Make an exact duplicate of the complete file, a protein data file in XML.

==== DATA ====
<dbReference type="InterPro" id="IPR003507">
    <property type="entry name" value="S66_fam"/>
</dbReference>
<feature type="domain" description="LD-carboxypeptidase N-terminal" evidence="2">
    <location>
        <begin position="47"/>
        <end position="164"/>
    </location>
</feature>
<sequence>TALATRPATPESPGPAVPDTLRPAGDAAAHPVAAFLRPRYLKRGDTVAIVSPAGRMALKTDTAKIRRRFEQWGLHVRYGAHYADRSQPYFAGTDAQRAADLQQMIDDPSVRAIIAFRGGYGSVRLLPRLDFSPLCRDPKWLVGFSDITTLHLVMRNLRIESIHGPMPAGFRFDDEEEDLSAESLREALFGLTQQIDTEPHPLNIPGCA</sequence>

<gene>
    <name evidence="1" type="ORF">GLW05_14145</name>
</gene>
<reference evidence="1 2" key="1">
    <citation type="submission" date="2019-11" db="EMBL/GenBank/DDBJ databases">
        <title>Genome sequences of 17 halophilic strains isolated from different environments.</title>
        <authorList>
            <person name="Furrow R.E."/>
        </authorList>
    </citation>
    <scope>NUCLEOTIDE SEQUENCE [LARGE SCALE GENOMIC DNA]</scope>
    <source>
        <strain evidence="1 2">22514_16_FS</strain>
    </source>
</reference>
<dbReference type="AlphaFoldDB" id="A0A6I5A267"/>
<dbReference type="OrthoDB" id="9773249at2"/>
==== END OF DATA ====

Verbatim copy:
<dbReference type="InterPro" id="IPR003507">
    <property type="entry name" value="S66_fam"/>
</dbReference>
<feature type="domain" description="LD-carboxypeptidase N-terminal" evidence="2">
    <location>
        <begin position="47"/>
        <end position="164"/>
    </location>
</feature>
<sequence>TALATRPATPESPGPAVPDTLRPAGDAAAHPVAAFLRPRYLKRGDTVAIVSPAGRMALKTDTAKIRRRFEQWGLHVRYGAHYADRSQPYFAGTDAQRAADLQQMIDDPSVRAIIAFRGGYGSVRLLPRLDFSPLCRDPKWLVGFSDITTLHLVMRNLRIESIHGPMPAGFRFDDEEEDLSAESLREALFGLTQQIDTEPHPLNIPGCA</sequence>

<gene>
    <name evidence="1" type="ORF">GLW05_14145</name>
</gene>
<reference evidence="1 2" key="1">
    <citation type="submission" date="2019-11" db="EMBL/GenBank/DDBJ databases">
        <title>Genome sequences of 17 halophilic strains isolated from different environments.</title>
        <authorList>
            <person name="Furrow R.E."/>
        </authorList>
    </citation>
    <scope>NUCLEOTIDE SEQUENCE [LARGE SCALE GENOMIC DNA]</scope>
    <source>
        <strain evidence="1 2">22514_16_FS</strain>
    </source>
</reference>
<dbReference type="AlphaFoldDB" id="A0A6I5A267"/>
<dbReference type="OrthoDB" id="9773249at2"/>